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World Choir Games Brings 11,000 Singers To Auckland

Auckland will be in full voice next month as 11,000 singers hit venues around the city for the World Choir Games.

Around 250 choirs from more than 30 countries, representing a diverse range of choral music styles, will compete across 52 categories.

The philosophy behind the games is unity in fair competition through song, based on the idea that music can act as a bridge between countries and cultures.

Christine Argyle is chief executive of New Zealand Choral Federation, the host organisation for the games, and told Saturday Morning's Susie Ferguson that it is the "Olympics of choral singing".

The competition was split into open and championship categories, with choirs having to qualify for the latter.

"Either they may have been in another international choral competition and won some medals, or they're well-known in their own country, they've had a recommendation from their equivalent of us, the NZ Choral Federation."

The open category welcomed any choir, of any genre, ability or experience, she said.

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There would be more than 30 jurors in the competition, with a panel of five or so judging each section. Winners were awarded gold, silver or bronze.

"Honestly, I went to the games last year in Korea, and it really does have all the hype of the Olympics, with a big opening ceremony and a big closing ceremony... those are going to be at Spark Arena in Auckland... and they'll be big, they'll be choreographed."

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At the award ceremonies, many choirs would be in their national costume, and winners often came to the stage with their flags and sang their national anthems, she said.

"Singing is a great thing to do for the soul. We sing when we're happy, and singing makes us happy."

The physical and mental benefits of choral singing were well-documented, she said.

"[With] choral singing... - or any kind of group singing - when people come together, and sing together, and breathe as one, and share in the emotions of the music, it's very much a team effort.

"It's about the overall effect of the group, not one individual person, and to some extent you have to subjugate your own ego and your own desire to be a star.

"And if you're too soloistic as a choral singer then the choir won't sound well-blended, it won't sound very good so it's very much a team effort."

Recently, the NZ Choral Federation surveyed its members about their experience of the Covid-19 lockdowns, and their effects.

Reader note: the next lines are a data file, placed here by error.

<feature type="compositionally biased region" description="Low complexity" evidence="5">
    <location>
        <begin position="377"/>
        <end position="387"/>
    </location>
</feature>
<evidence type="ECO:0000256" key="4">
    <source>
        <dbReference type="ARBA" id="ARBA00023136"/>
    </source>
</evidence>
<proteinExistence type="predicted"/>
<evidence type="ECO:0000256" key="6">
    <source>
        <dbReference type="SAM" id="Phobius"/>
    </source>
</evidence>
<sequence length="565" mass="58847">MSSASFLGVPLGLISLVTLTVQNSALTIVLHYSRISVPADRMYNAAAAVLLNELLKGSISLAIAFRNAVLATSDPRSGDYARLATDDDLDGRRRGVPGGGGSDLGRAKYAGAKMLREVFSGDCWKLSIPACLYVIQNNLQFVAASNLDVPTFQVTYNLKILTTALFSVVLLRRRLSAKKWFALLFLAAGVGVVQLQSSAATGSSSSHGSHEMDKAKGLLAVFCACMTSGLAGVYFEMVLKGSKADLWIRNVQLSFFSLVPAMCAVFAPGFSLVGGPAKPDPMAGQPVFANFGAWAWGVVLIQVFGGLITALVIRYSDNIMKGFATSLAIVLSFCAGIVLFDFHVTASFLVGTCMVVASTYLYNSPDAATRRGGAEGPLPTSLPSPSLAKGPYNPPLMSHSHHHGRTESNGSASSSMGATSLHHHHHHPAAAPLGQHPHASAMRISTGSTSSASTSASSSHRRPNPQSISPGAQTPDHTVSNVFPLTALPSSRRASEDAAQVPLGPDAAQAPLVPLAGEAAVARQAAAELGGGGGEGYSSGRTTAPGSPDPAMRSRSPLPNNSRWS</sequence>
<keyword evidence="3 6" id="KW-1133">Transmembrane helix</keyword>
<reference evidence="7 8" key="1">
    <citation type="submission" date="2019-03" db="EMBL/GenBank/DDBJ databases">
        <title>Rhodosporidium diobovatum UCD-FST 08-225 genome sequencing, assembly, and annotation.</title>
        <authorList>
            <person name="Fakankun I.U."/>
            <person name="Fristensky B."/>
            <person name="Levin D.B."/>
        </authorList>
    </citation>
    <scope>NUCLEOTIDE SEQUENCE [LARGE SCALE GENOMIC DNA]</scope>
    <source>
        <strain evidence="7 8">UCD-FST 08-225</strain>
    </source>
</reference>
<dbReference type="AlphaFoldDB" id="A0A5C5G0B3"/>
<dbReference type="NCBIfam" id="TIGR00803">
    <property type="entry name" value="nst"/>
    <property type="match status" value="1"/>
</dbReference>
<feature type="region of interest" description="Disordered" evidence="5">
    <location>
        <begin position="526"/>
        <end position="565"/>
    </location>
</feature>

"So many of them talked about what they missed in terms of community, in terms of mental health and wellbeing, because that was a big part of how they stayed positive in their lives, how they got connection and so on."

Ferguson asked in the face of another spike in cases of Covid-19, what measures were being put in place to prevent the World Choir Games from becoming a super-spreader event.

"We're very aware of that, and it was something we had to manage when we came out of Covid, and started running the Big Sing ... where we required choirs to test and to let us know if they was Covid in choir."

Interkultur, the German company that organised the global competition, have health and safety policies in place to manage infection and protocols around illness during the event, whether that involved members staying away, or masking during the event, she said.

Out of the 250 choirs, there would be 55 New Zealand groups from all over the motu, from Dunedin to Kaitāia.

There were also choirs from all around the world, including Burkina Faso, Zimbabwe, Venezuela and Uruguay.

Every night during the games there would be one or two celebration concerts, held at venues ranging from Holy Trinity Cathedral in Parnell to Aotea Centre and Auckland Town Hall.

For the celebration concerts, three international choirs and one New Zealand choir had been selected to be showcased.

There would be two Night of the Dragon concerts, including the Guangzhou Little Petrel Children's Choir.

"They're pretty amazing for a children's choir. Honestly, some of these children's choirs I heard in Korea are absolutely stunning ... and they look amazing in their national costumes."

The choral kaleidoscope concerts would showcase adult choirs from around the globe, including the Delaware Choral Scholars from the US, the Festival Statesmen barbershop group from Adelaide, and the Consonus Vokalensemble from Switzerland, which were "breaking the boundaries of choral repertoire", Argyle said.

Choirs would be judged on a range of criteria, she said, including intonation (singing in tune), presentation - "that's a big part of the games, it's not just people standing with their eyes glued to scores" - and authenticity when singing indigenous music.

Among the choirs attending were Doubtful Sounds, led by RNZ Concert's Bryan Crump. "They'll have a ball and and people will love them. I've heard them a number of times and think they'll go down very well."

Not all the choirs were doing it to compete, she said. Many were just there to "be part of it all and get some really useful feedback".

Among the workshops open to members of the public were two by Deke Sharon, the musical director for the hit Pitch Perfect films, who would be running A Pitch Perfect singalong, and another on a cappella singing. The workshops were a good opportunity for people to go along and hear some of the jurors giving their top tips for singing and conducting, Argyle added.

The World Choir Games are on in Auckland from 10-20 July.

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